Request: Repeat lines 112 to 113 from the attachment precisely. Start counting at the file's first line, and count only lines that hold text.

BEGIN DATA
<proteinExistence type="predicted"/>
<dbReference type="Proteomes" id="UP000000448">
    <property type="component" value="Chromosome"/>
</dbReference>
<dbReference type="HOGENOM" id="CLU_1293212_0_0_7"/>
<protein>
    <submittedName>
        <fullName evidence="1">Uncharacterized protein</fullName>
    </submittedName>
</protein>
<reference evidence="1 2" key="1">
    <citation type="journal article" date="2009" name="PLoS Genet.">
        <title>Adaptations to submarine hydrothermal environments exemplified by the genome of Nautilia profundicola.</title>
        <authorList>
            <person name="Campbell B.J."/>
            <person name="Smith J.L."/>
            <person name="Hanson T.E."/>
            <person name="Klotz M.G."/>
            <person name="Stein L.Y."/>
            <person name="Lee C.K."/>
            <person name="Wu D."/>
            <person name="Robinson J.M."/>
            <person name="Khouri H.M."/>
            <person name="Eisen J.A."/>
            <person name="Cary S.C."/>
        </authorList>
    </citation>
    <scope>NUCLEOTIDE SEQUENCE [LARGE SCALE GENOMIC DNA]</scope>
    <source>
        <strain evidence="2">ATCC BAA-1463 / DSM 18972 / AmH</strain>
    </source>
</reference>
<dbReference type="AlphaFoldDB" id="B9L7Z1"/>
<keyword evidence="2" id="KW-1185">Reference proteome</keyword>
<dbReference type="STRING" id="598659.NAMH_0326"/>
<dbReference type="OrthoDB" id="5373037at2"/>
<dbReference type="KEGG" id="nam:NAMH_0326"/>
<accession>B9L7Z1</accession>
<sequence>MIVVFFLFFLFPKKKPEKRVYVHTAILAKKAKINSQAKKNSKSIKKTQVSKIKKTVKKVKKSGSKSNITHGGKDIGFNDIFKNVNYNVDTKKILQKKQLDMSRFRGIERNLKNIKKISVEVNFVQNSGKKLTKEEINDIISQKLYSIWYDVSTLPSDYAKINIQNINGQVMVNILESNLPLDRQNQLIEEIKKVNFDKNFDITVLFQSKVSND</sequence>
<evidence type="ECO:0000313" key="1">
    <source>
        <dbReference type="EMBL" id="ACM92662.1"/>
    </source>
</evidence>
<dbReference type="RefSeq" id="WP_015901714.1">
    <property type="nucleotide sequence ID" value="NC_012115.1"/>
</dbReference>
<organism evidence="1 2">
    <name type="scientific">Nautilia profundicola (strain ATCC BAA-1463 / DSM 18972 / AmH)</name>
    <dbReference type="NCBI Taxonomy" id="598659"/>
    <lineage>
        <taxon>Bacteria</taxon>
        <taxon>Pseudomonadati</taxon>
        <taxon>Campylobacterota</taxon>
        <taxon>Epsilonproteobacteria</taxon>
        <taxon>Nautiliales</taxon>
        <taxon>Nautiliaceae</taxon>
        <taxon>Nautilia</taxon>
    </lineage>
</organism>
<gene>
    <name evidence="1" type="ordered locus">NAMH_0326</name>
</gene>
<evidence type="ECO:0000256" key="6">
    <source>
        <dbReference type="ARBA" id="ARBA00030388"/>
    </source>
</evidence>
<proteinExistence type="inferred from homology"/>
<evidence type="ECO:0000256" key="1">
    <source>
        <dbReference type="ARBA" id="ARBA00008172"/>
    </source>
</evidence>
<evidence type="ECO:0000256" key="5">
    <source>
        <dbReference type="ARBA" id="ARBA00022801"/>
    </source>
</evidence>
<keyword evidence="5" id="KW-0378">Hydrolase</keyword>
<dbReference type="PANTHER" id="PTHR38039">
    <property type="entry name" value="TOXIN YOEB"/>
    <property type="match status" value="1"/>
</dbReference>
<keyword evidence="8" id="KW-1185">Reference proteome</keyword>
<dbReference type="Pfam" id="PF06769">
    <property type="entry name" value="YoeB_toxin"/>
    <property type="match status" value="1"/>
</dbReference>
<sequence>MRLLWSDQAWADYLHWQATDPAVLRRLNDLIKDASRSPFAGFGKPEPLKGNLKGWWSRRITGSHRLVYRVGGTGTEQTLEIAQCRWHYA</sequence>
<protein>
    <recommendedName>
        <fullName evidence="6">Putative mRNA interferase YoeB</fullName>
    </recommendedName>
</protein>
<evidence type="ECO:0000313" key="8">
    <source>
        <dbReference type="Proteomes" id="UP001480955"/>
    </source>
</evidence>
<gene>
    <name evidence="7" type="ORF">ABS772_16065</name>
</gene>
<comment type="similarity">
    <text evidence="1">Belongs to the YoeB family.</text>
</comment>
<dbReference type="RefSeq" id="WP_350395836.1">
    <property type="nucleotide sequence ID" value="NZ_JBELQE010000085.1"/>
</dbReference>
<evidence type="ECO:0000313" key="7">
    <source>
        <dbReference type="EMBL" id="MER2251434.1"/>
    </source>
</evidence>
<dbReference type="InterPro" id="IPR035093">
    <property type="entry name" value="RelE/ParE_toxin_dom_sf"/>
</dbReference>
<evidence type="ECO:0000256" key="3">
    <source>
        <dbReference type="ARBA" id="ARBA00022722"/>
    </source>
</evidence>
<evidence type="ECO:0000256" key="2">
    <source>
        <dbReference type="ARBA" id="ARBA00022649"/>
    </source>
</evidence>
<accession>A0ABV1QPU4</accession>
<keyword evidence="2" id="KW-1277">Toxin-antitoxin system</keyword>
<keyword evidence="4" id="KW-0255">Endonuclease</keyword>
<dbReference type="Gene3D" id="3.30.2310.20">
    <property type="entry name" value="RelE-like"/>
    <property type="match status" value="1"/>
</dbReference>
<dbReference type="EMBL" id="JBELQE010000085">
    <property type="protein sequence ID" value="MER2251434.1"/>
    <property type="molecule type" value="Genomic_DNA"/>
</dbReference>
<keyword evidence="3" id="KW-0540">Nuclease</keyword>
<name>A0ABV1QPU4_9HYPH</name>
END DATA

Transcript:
        <dbReference type="EMBL" id="MER2251434.1"/>
    </source>